Speaker encourages relationships with poor, needy
By Enedelia J. Obregón
“Pope Francis, Missionary Disciples & the Future of the American Church” was the topic of a lecture by Jack Jezreel, president and founder of JustFaith Ministries.
About 100 people from throughout the diocese –– and one from Victoria –– as well as from two Protestant churches attended the presentation at St. John Neumann Parish in Austin.
Jezreel, who has a master’s degree in divinity from Notre Dame University, has traveled the country for the last 15 years promoting the JustFaith Ministries, which provides a process for participants to grow in their faith and their commitment to care for vulnerable people and become advocates for justice.
He challenged the crowd by pointing out that Pope Francis in his papal exhortation Evangelii Gaudim (Joy of the Gospel) has called the church to missionary discipleship and to fulfill what was called for in the Second Vatican Council.
“I dream of a missionary option, that is, a missionary impulse capable of transforming everything so that the Church’s customs, ways of doing things, times and schedules, language and structures may be suitably channeled for the evangelization of today’s world rather than for her self-preservation,” Pope Francis writes.
Jezreel said Jesus set the example of what we have to do today: We have to move to where the poor, the wounded and the marginalized are.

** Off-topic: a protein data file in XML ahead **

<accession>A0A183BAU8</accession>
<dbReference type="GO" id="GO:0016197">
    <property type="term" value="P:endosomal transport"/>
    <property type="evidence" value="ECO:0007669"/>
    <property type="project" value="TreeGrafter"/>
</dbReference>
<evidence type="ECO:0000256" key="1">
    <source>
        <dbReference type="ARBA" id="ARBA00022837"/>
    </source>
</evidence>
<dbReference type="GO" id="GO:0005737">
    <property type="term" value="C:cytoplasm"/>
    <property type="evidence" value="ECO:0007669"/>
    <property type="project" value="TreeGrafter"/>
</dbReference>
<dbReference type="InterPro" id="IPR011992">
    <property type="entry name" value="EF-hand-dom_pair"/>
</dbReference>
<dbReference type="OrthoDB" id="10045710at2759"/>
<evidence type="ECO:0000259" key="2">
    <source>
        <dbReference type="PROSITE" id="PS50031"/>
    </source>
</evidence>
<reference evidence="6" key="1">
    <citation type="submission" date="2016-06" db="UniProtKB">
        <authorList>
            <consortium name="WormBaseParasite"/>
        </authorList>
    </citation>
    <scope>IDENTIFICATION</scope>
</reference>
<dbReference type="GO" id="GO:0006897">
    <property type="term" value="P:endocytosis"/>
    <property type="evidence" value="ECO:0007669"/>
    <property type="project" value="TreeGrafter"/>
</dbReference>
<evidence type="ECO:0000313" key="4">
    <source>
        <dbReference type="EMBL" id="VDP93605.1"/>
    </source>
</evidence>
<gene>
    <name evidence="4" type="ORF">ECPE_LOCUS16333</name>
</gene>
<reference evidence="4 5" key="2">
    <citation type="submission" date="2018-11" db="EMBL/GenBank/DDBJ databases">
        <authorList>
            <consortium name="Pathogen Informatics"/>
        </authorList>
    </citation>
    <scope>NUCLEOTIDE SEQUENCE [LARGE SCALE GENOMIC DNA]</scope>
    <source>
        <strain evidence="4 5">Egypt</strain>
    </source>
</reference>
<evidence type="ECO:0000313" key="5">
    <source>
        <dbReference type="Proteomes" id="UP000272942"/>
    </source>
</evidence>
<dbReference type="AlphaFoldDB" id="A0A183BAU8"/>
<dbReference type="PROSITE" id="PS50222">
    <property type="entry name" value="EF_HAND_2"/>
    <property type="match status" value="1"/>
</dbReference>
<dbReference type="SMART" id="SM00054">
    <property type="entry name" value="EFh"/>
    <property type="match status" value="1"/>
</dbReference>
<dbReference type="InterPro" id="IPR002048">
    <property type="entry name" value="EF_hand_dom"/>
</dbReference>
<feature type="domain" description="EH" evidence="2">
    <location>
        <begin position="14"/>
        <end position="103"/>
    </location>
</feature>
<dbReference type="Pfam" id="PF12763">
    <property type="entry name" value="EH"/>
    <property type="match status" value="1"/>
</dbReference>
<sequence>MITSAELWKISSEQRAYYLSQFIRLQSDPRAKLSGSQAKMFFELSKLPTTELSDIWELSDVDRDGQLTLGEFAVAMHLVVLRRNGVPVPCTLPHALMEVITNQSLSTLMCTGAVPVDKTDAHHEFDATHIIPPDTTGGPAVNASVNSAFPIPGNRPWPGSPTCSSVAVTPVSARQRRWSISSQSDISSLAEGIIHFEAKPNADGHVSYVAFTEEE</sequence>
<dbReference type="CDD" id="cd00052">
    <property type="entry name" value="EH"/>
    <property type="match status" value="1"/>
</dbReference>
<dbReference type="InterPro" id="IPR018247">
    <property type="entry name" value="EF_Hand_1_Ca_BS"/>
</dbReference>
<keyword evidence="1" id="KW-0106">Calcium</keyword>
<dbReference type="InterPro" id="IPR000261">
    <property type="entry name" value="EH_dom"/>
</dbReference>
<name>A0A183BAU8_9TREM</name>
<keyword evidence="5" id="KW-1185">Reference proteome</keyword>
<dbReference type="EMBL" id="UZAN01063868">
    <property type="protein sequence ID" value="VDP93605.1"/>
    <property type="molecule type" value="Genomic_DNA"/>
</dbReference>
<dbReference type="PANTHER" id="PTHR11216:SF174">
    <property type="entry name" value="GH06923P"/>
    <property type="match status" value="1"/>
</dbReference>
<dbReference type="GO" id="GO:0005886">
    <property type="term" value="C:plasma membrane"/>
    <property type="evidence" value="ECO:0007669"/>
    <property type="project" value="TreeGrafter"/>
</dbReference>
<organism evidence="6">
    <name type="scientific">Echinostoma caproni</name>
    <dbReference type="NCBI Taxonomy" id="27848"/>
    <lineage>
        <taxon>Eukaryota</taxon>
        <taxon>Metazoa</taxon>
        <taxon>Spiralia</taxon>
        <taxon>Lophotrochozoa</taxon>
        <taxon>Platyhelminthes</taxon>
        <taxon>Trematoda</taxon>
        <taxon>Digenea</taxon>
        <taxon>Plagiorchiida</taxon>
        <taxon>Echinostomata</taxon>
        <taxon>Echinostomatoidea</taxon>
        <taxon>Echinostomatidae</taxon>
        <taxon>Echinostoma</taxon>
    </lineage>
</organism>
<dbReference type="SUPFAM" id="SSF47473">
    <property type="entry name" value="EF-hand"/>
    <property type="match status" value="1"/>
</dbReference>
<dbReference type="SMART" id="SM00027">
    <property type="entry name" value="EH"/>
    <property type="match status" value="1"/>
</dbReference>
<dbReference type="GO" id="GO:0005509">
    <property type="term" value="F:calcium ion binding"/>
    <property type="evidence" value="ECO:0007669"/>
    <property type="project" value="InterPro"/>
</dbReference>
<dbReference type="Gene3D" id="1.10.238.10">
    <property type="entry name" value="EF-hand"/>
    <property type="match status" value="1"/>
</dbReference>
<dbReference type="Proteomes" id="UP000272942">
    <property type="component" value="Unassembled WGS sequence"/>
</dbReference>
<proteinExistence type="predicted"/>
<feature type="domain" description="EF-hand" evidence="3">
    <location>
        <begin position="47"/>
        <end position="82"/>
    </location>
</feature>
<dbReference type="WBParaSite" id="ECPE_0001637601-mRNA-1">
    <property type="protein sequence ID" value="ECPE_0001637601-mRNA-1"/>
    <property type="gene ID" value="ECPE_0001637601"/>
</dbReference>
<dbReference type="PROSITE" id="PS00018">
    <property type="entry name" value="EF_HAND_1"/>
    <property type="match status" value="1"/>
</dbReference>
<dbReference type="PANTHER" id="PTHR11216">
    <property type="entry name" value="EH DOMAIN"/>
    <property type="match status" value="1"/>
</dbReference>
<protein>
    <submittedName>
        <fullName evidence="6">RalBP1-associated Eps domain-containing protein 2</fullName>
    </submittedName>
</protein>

We begin with gratitude from the moment we wake up.
“What’s in that day is nothing but gift,” Jezreel said. “Recognition of that gift leads us to gratitude, which is linked to joy.” When we recognize the gift, we are obliged to share that gift with others on the margins of society with joy.
“That helps us transcend the narrow definition of people worthy of love,” which overlooks race and class, he said. “The definition of who I will love gets larger.”
Parishes need to provide opportunities to be missionary disciples by offering formation, he said.
“How many of you have gone on a mission trip?” Jezreel asked, as dozens of hands were raised. “How many of you returned unchanged?” No one raised a hand.
But most Catholics have chosen to be “sanctuary” Catholics, doing for themselves and staying mostly within parish boundaries for almost everything. That was the pre-Vatican II mindset. Vatican II brought the responsibility for evangelization not just to the priests but to all baptized and to go beyond their parish.
“Jesus didn’t stand still,” Jezreel said. “He was out there, proclaiming the good news to the abandoned and those left behind. When Jesus formed his disciples, he was always on the road.”
We also need to be personally engaged with those in need, he said. It’s not enough to give charity to the needy; we must be in a relationship with them. Pope Francis has said the priests and theologians need “to be shepherds with the smell of sheep.” The rest of us need to smell of sheep as well.
While only the Holy Spirit can transform people, parishes need to provide the tools for formation and help parishioners take the message, the mercy and the love of God, beyond the parish boundaries, he said.
That is why at the end of Mass we are told to “go forth.” But it doesn’t mean just to leave the sanctuary, he said. It means to go out into the world.
For information on JustFaith Ministries, go to www.justfaith.org or call (502) 429-0865.